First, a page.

Rumours abound as to what the rules will be for EU citizens visiting, or wanting to live and work, in the UK after the actual split from the EU occurs. The Guardian reported on August 17th that EU citizens would likely be allowed to visit without a visa. But, new migration restrictions would apply for those wanted to work in the UK.

Speculation around the new immigration system includes the possibility of quotas, or a set number of work permits becoming available for EU workers with certain skillsets. It’s unlikely that any form of complete continuation of free movement will happen post-Brexit. The UK government announced late July that free movement of people between the EU and the UK would end in March 2019. Any EU workers arriving after that date would need to at least register, whilst a permanent immigration solution was put in place.

So, what do the statistics say?

Current trends in European immigration to the UK.

Uncertainty and concern across the UK and EU is starting show in current migration statistics. Trends are showing how Brexit may affect the UK and it’s labour market now and in future years. The Independent in the UK reported on new Office of National Statistics (ONS) figures. The figures show net migration to the UK having fallen by a quarter mainly due to uncertain EU citizens leaving the UK. Concern is the figures constitute a “brain drain” from the UK as skilled labour reliant industries lose vital workers.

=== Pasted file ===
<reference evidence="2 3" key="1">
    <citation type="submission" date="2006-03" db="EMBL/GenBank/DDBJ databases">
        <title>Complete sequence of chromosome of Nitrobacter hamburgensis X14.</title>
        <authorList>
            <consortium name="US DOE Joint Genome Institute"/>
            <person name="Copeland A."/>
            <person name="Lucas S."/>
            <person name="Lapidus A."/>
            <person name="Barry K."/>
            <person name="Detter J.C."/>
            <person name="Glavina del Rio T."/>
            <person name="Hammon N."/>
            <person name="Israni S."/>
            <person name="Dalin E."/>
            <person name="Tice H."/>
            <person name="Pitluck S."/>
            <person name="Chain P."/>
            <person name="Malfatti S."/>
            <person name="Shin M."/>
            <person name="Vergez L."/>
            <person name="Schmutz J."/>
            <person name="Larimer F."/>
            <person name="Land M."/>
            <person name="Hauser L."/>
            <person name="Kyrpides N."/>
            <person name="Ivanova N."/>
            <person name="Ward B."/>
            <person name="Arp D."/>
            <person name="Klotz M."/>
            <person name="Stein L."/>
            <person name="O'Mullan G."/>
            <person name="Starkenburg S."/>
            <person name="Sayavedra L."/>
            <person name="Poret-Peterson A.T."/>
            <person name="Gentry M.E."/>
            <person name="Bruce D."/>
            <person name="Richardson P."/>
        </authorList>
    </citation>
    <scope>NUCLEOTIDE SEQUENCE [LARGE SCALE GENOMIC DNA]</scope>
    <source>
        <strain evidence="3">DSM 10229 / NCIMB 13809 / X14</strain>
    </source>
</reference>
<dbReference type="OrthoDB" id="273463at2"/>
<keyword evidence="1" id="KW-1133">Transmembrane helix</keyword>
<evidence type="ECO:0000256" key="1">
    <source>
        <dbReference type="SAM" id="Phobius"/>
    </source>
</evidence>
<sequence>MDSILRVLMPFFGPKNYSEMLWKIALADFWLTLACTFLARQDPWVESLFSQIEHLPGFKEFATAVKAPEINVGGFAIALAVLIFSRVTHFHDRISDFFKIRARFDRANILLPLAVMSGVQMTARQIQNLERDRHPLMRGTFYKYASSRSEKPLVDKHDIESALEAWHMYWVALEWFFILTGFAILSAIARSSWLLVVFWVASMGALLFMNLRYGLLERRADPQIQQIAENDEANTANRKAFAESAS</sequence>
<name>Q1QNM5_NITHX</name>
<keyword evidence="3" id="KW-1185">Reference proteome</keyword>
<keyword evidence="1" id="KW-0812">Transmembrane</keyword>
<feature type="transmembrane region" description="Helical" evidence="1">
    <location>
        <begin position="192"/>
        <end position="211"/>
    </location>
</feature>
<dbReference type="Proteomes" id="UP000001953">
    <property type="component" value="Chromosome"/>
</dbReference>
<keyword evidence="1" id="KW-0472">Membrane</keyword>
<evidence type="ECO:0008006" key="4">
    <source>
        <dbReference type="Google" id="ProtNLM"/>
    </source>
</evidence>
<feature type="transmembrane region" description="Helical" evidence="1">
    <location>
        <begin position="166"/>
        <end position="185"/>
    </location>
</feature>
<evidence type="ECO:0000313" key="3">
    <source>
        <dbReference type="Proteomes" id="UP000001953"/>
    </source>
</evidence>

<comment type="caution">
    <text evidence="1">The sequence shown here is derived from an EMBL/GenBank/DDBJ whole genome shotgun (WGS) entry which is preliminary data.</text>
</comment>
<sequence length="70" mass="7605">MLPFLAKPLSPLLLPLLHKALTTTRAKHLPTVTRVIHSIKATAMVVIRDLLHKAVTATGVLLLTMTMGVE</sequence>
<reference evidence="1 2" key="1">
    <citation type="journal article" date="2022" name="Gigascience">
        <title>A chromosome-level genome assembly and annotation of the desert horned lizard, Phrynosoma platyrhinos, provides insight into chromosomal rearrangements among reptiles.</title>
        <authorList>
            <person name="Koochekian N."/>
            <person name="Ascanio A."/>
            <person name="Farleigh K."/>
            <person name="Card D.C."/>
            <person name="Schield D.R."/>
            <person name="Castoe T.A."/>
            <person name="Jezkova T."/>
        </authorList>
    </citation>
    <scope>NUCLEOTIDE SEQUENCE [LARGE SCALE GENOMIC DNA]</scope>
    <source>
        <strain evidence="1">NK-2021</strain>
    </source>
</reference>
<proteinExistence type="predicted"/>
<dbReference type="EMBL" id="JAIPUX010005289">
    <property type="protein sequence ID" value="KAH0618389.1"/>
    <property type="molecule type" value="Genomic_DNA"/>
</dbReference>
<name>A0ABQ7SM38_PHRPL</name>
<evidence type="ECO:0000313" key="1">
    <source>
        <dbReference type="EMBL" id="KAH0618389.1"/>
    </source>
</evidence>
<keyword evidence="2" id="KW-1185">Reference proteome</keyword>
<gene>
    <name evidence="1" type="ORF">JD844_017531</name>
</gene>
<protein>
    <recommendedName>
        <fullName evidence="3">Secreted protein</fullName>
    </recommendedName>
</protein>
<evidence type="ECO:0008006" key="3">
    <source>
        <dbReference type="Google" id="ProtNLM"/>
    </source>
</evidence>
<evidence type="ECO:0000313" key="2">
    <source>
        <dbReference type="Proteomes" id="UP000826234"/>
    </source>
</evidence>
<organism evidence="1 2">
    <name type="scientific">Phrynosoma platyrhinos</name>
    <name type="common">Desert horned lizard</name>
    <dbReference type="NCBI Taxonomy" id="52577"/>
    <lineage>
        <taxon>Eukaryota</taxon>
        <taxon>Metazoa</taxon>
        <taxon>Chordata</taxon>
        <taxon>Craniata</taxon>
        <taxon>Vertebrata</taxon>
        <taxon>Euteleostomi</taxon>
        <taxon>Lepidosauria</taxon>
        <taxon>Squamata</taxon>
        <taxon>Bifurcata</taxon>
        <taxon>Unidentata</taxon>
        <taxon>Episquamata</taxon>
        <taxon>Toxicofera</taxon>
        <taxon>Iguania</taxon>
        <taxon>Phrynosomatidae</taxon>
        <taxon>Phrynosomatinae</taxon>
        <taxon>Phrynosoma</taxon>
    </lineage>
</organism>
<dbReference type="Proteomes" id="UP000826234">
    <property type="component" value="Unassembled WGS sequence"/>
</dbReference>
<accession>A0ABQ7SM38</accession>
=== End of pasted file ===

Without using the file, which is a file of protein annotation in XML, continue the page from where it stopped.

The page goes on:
Net migration is the number of people moving to the UK minus the number who are leaving over the same period. The number of new arrivals to live and work in Britain fell by 81,000 compared to the previous year. Out of the 51,000 non-British leavers from the UK, 44,000 were EU citizens. Of entrants, there was a significant fall in the number of Polish and Czech migrants, down to just 7,000 from a previous 40,000.

Some politicians, and many business leaders, are worried about the impact to industry and the labour market in the UK. Unemployment is currently at it’s lowest ever for the UK, just 4.5 per cent. A continued departure of EU citizens, who make up a demographic of 3 million in the UK, could seriously detriment workforce figures.

The number of international students, which includes students from the EU, also declined by 27,000 in the past year. Despite studies not being available, the general consensus is that international students add value to an economy through their spending, social, and academic contribution. International students often go on to fill high-skilled gaps in the labour market within their new country, in this case the UK.

These are not the only labour market issues. The Independent also led with a story recently on UK Trade Unions and Labour party MP’s plans in favour of continued free movement of labour within the EU. They cite warnings over the impact of workers, with less rights post-Brexit, being exploited by employers. The group suggests EU workers who will in the future have less rights, may receive less pay and benefits, driving down wage rates in the UK economy. They warn the end of free movement may lead to worker shortages, which would affect sectors of industry in the UK.